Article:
It’s not imperative to participate in heated arguments on social media to prove how socially aware you are
Today, social media has given a 360-degree turn to the way we all communicate. This is often overwhelming for introverts like me. We fear that our silence might be misconstrued as a lack of opinion or knowledge on certain issues of significance (cue fiddling fingers, looking up and down, fumbling).
If you are already nodding your heads, just remember this: You are, in no way, obliged to succumb to this pressure. Secondly, there are ways to say your piece without waging a war of words with strangers on public platforms.
When I moved from Kolkata to Delhi in 2016, the only personal social media presence I had was a Facebook account. Gradually, when I saw my colleagues and friends use social media to effectively get work done and showcase their talent, I had a mini-FOMO, and felt the need to create an account each on Instagram and Twitter, and it has worked well for me.
But often, one’s social media accounts and posts, when they lean in a direction that’s the opposite of the ideology or values one’s organisation or workplace upholds or supports, cease to be of a personal nature, and turn into mini mouthpieces for the voice of company one works with, irrespective of the nature of the job. No amount of ‘RTs are not endorsements’ can save you from that.
Also, there’s no denying that being an introvert, like me, just adds to this dilemma. I am not comfortable having these conversations with strangers even in person, leave alone on social media. But that, in no way, means I refrain from talking about what matters altogether. I do it my way, in a manner that’s comfortable.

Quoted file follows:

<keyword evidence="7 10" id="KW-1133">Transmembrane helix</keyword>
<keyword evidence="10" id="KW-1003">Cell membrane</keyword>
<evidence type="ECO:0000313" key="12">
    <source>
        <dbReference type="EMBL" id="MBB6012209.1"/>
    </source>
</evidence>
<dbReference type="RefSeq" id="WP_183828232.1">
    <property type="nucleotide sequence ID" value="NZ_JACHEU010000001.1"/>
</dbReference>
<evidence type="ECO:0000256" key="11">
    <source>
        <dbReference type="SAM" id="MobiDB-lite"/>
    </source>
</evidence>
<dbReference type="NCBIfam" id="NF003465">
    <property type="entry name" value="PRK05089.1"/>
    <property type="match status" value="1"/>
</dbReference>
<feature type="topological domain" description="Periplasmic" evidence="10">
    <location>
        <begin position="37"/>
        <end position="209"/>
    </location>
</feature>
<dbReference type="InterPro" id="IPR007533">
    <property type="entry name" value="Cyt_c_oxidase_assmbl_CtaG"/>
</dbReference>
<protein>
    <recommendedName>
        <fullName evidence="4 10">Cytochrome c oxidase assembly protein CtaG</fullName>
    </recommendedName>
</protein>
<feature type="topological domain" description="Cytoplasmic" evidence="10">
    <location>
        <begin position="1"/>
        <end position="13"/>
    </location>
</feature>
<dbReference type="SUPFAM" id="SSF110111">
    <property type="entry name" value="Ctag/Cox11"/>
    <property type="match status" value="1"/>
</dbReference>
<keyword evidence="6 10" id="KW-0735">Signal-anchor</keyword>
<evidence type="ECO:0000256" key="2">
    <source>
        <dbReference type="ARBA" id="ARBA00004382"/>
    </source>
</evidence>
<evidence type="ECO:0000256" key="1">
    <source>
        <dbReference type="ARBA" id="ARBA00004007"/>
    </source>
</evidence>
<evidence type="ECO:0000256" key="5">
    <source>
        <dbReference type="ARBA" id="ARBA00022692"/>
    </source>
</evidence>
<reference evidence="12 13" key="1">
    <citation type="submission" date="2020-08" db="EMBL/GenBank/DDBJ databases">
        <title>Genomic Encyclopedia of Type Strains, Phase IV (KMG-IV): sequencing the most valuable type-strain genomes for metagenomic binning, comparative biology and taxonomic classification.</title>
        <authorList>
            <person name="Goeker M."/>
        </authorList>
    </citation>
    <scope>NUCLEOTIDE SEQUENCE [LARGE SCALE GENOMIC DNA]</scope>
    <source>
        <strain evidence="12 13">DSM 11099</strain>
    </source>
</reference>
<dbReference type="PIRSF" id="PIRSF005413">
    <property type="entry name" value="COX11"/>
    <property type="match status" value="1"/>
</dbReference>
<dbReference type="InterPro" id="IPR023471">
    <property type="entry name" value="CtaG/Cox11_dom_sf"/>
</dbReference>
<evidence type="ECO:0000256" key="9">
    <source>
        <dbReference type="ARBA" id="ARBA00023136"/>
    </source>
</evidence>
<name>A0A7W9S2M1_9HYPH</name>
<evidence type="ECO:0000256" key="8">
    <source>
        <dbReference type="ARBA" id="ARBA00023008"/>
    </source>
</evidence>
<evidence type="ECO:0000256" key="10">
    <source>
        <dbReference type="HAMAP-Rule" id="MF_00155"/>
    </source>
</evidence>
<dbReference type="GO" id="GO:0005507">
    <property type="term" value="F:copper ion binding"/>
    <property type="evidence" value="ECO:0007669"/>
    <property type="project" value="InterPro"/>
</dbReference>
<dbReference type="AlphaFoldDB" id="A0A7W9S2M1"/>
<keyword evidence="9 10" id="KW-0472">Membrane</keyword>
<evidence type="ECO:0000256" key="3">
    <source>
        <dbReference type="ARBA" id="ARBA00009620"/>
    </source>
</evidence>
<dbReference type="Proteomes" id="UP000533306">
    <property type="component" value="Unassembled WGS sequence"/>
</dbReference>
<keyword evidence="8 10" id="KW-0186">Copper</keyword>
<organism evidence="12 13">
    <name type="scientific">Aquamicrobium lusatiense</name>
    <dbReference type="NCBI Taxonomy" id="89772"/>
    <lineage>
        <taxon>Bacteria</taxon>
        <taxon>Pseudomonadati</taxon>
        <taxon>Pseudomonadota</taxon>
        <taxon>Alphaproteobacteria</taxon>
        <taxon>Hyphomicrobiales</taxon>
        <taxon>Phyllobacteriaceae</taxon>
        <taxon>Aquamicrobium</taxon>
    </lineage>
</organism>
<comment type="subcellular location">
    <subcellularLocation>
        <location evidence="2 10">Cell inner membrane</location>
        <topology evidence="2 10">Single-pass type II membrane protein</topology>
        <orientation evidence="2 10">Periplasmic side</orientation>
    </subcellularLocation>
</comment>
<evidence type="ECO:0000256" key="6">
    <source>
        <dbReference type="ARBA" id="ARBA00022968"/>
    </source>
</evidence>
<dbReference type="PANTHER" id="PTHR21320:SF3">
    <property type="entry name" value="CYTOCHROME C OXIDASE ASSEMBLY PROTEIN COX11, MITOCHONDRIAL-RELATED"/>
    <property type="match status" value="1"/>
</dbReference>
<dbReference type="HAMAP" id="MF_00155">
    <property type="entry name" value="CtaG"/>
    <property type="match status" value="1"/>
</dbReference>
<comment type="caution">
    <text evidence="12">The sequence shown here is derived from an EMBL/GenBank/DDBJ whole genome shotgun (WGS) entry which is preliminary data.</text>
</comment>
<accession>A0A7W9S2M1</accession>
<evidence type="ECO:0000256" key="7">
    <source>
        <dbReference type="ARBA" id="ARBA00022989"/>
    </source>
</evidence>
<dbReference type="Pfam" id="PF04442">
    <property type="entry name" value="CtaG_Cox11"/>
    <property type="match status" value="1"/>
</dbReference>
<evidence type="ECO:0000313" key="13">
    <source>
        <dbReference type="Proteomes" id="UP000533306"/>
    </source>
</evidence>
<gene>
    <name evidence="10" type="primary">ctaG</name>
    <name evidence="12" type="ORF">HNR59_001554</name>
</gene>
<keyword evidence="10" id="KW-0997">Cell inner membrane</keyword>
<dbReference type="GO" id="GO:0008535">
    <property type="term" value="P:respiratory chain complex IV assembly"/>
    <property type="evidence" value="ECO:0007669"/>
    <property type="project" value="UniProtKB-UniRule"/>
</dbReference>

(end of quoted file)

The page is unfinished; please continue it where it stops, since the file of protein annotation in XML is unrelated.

So, I have devised my own means to express my thoughts and opinions on various issues without getting involved in arguments, trolling, war of words, or unpleasant exchanges.
For instance, when I read a news item on an issue that resonates with my thought process, I express my stance by simply sharing it on my feeds, or my Facebook wall.
Another way of expression that works for me is memes. I share a meme that depicts a certain social cause as my Instagram story to convey the message without being too direct, as that doesn’t interfere with my comfort level.
On other occasions, when a certain newspaper in Bengal that’s known for its clever and out-of-the-box headlines carries a story that supports an issue or movement I support, I happily share that article with the witty headline and thus, take a stand.
A lucky factor for me is my younger sibling is a social activist, and she is a lot more vocal and expressive on issues close to her heart and area of work, as compared to me. There have been times when I have ended up feeling like I’m not doing as much as she does to make my voice heard. In those instances, instead of pulling myself down, I try to stand by her in her campaigns by contributing in small, more actionable and constructive ways to make it known that I am a part of that thought leadership.
Closer to home, I feel like there’s more productivity when I initiate discussions by speaking with close friends who I know are there to have a healthy thought exchange. You don’t always agree, but there’s perspective, and that too, without someone yelling social media generated slurs at you.
Which brings me to the point I raised right in the beginning — whether or not someone chooses or not to engage in burning conversations publicly or on social media platforms, is in no matter a parameter to judge their wokeness or activism.
So yes, people are a little surprised when they don’t see me incessantly Tweeting, or IG-ing. Even worse, when I didn’t have a Twitter or Instagram account, which I eventually did, and took about a year to feel comfortable posting on.
But I now know how to speak the subtle language of sarcasm and appreciation, in my own script. I believe what eventually really counts is you are well-informed about what matters, have an opinion, and have your own way to show your care or solidarity towards it.